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Sanders Will Continue Campaign, Debate Biden

Admitting his poor showing in a string of Democratic primaries, Bernie Sanders said Wednesday that he will nevertheless continue presidential campaign as he prepares to debate Joe Biden on Sunday — seeking answers from the former vice president on a host of economic and social issues.

The Vermont independent senator didn’t elaborate on the shape of his campaign after the upcoming debate in Phoenix. But Democrats are beginning to ask how long Sanders will persist as his chances of gaining the party’s presidential nomination shrink.

Sanders spoke with reporters in Burlington, VT, where he retreated on Tuesday night after giving no public statement following his defeats in Michigan, Missouri, Idaho, and Mississippi. He noted his sole victory of the evening in North Dakota and the continuing contest in Washington state, where counting of ballots continued.

“While our campaign has won the ideological debate, we are losing the debate over electability,” Sanders said. “That is what millions of Democrats and independents today believe.”

Sanders also noted that he is favored by a far greater percentage of young voters.

“Today I say to the Democratic establishment, in order to win in the future, you need to win the voters who represent the future of our country.”.

Seeking South Carolina Foothold, Bush Wins Another Graham Backer

By Michael C. Bender, Bloomberg News (TNS)

WASHINGTON — Jeb Bush picked up more support for his presidential campaign in South Carolina on Thursday, signing up more than a dozen military veterans in the state and collecting another member of U.S. Sen. Lindsey Graham’s national security coalition.

Bush, the former Florida governor and son and brother of former presidents, now claims support from four members of Graham’s national security team, even as U.S. Sen. Marco Rubio describes himself as having the best foreign policy resume in the Republican field. The campaign says it has endorsements from 22 supporters of Graham, who ended his presidential bid last month.

“The South Carolina endorsements are reflective of a campaign that’s worked hard at the grassroots level, and work is starting to pay off,” Sally Bradshaw, a senior Bush adviser, said in an interview.

Bradshaw said Bush has secured endorsements from more supporters of Graham because Bush is addressing their biggest concern: Donald Trump. “They want a serious candidate with strong plans for the future and who voters can trust with the presidency,” Bradshaw said. “Senator Graham certainly fit those criteria, and they’re moving to Governor Bush for those same reasons.”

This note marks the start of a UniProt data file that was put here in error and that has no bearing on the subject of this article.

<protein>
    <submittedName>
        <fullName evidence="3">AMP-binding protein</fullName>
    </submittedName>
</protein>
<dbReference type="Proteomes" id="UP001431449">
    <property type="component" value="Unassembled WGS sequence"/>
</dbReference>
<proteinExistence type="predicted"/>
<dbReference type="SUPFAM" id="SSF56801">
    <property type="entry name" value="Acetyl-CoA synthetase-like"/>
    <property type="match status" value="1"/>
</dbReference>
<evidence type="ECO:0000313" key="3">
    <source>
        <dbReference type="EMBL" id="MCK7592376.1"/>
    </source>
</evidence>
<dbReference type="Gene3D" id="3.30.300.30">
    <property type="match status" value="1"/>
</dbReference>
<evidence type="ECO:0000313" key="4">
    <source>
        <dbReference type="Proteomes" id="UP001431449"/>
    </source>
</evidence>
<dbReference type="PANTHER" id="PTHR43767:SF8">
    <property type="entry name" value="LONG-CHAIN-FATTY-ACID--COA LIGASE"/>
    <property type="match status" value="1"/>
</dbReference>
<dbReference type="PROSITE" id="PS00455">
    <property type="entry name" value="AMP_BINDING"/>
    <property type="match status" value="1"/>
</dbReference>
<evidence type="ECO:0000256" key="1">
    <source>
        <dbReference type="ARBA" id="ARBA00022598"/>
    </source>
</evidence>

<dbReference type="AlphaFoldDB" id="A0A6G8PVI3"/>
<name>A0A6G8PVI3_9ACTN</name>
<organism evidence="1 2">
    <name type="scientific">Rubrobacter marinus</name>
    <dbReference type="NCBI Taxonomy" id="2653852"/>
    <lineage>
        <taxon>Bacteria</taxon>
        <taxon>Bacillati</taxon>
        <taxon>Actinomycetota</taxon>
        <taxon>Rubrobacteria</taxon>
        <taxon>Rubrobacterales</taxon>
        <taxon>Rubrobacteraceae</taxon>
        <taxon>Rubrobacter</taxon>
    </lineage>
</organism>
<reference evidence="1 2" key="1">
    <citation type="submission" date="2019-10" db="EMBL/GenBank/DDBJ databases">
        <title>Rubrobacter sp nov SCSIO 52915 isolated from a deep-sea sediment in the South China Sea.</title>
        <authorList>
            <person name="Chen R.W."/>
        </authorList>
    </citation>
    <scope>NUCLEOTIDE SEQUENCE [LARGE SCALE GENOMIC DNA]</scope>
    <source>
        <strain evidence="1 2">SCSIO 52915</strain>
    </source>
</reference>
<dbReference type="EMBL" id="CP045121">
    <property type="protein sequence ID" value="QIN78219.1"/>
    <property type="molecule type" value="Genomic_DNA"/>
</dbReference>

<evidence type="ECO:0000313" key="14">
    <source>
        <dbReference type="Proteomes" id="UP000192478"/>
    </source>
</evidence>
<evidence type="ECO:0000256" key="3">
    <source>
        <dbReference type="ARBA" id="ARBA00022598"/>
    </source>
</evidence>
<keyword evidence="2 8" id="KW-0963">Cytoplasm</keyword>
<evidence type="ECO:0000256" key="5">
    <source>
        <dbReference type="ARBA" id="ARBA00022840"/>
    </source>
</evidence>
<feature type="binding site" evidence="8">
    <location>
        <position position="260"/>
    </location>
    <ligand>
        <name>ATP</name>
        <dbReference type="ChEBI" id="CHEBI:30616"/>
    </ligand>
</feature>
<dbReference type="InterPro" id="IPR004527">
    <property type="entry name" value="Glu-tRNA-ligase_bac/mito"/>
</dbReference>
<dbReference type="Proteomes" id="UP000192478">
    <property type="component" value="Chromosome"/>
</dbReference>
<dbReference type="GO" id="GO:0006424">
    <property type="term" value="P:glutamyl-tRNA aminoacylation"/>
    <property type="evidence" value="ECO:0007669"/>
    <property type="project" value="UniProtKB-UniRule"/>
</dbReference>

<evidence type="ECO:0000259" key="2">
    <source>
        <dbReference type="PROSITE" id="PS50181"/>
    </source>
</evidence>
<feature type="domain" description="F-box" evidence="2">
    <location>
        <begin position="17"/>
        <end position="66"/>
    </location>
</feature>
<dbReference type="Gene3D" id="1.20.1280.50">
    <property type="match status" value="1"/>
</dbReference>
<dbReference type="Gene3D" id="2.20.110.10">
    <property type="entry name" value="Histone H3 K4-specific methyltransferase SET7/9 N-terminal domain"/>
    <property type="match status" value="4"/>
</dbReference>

In a CBS/YouGov pollreleased Dec. 20, Trump and U.S. Sen. Ted Cruz were leading the race in South Carolina, which holds the American South’s premier presidential primary and offers momentum to candidates before heading into Nevada’s caucuses on Feb. 23 and the hectic month of March, when more than 30 states and territories hold Republican presidential nominating contests. Bush placed fifth in the poll at 7 percent, within the margin of error with Rubio, who was third with 12 percent.

Bush’s new supporters in South Carolina include retired Gen. Melvin Zais, according to the campaign. The others are retired Brig. Gen. Butch Kirven, retired Maj. Gen. George Goldsmith and retired Col. David Lobb.

Bush’s team also announced backing from former South Carolina Education Superintendent Jim Roy, a retired chief master sergeant of the Army, and 14 other veterans. Support among veterans is crucial in an area with a politically influential military presence, which includes a swath of bases in the central and southern areas of the state.

“Our country is facing serious challenges and we need a serious, qualified leader as our next president,” Roy said in a statement. “Jeb Bush has proven that he has what it takes to be a strong and decisive commander in chief. Our country needs a president who understands, believes in and cares for our military. Jeb Bush will be that president.”

Bush’s performance in South Carolina’s primary on Feb. 20 — and that of his Republican rivals — may depend largely on the New Hampshire contest 11 days earlier. Trump is leading in New Hampshire, but Bush is in a fight for second place there, according to a survey by the Democratic firm Public Policy Polling released Wednesday.

It’s a different story in Iowa, which holds the first nominating contest on Feb. 1. Bush is trailing badly in the state — a CBS/YouGov poll in mid-December showed him with just 2 percent. The former governor returns to the state for a campaign swing next week, and his allied super PAC, Right to Rise USA, has started to run negative ads in the state aimed at Rubio. The super PAC, which already has spent $50 million on TV ads on behalf of Bush, received another $10 million from Hank Greenberg, who built American International Group Inc. into the world’s largest insurer, according the Wall Street Journal. Greenberg, who told Bloomberg Politics in October that he was backing Bush, didn’t return messages seeking comment.

©2016 Bloomberg News. Distributed by Tribune Content Agency, LLC.